Shepherd leaned quietly against the wall and viewed the mass of humanity bustling through Times

Square. He wondered at the creatures, so caught up in their little lives, unaware of the darkness that

preyed upon them. Shepherd had always liked humans. He had used it to justify the hunting of the

Lusumi, who traditionally stole the blood from mankind.

Shepherd had been many things since his death. For a time, he was a death priest in Egypt, bandaging

kings and cats alike. Then, there was his century as an oracle, residing among the statues of Greece. He

had enjoyed his years among the masters of the Chinese temple, true enough. But his best memories

came from his role as a flayed god, among the wilds of what is now called Mexico. But still, he

wondered at the humans; had he ever been one of them?

Shepherd was Vovali, the death beyond death, the hunger after sleeping. His kind were few, and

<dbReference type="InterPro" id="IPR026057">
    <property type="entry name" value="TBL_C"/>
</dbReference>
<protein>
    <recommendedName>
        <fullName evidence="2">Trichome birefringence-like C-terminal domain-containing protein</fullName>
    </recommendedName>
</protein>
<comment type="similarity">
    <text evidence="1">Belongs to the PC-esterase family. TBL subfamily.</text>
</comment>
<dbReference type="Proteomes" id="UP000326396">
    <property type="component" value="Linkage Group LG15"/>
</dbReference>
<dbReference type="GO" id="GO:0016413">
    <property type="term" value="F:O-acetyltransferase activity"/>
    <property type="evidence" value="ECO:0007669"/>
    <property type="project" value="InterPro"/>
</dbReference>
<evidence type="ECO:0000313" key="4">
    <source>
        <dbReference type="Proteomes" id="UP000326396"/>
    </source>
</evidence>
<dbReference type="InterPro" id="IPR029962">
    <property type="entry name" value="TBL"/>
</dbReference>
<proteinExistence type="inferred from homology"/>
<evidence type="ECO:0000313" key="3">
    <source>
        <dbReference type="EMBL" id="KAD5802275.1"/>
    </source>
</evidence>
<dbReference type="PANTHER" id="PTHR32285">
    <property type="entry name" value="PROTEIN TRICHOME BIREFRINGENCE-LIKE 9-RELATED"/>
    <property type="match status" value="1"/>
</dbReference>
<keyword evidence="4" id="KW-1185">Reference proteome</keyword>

reclusive, to be sure. And perhaps, in this modern age, it was no longer wise to surround himself with

humanity. Maybe it would be safer to do as his kin, hiding among tombs and caverns and forgotten

cities in the underneath. But he had never done so before, and he was damned if he’d start now. He was damned.

Hunting the blood of the Lusumi (and the Voratori, for that matter) was not a normal course of action

for the Vovali, but the power it offered was worth the risks involved. The rush of . . . emotions that it

offered was a nice side benefit. The power was the main point, of course, but the emotions; they were

nice. Shepherd liked to think that it was what made him different from all the rest.

The concept of “feeling” was a foreign one to his kind. His constant use of the Lusumi’s blood and heart, however, allowed him to understand things with a new kind of clarity, clouded by emotions. Regardless, he was losing focus. A young one had just wandered by, most likely following that prostitute. Shepherd

reached across the lines of death and called the young one, his natural prey along the food chain.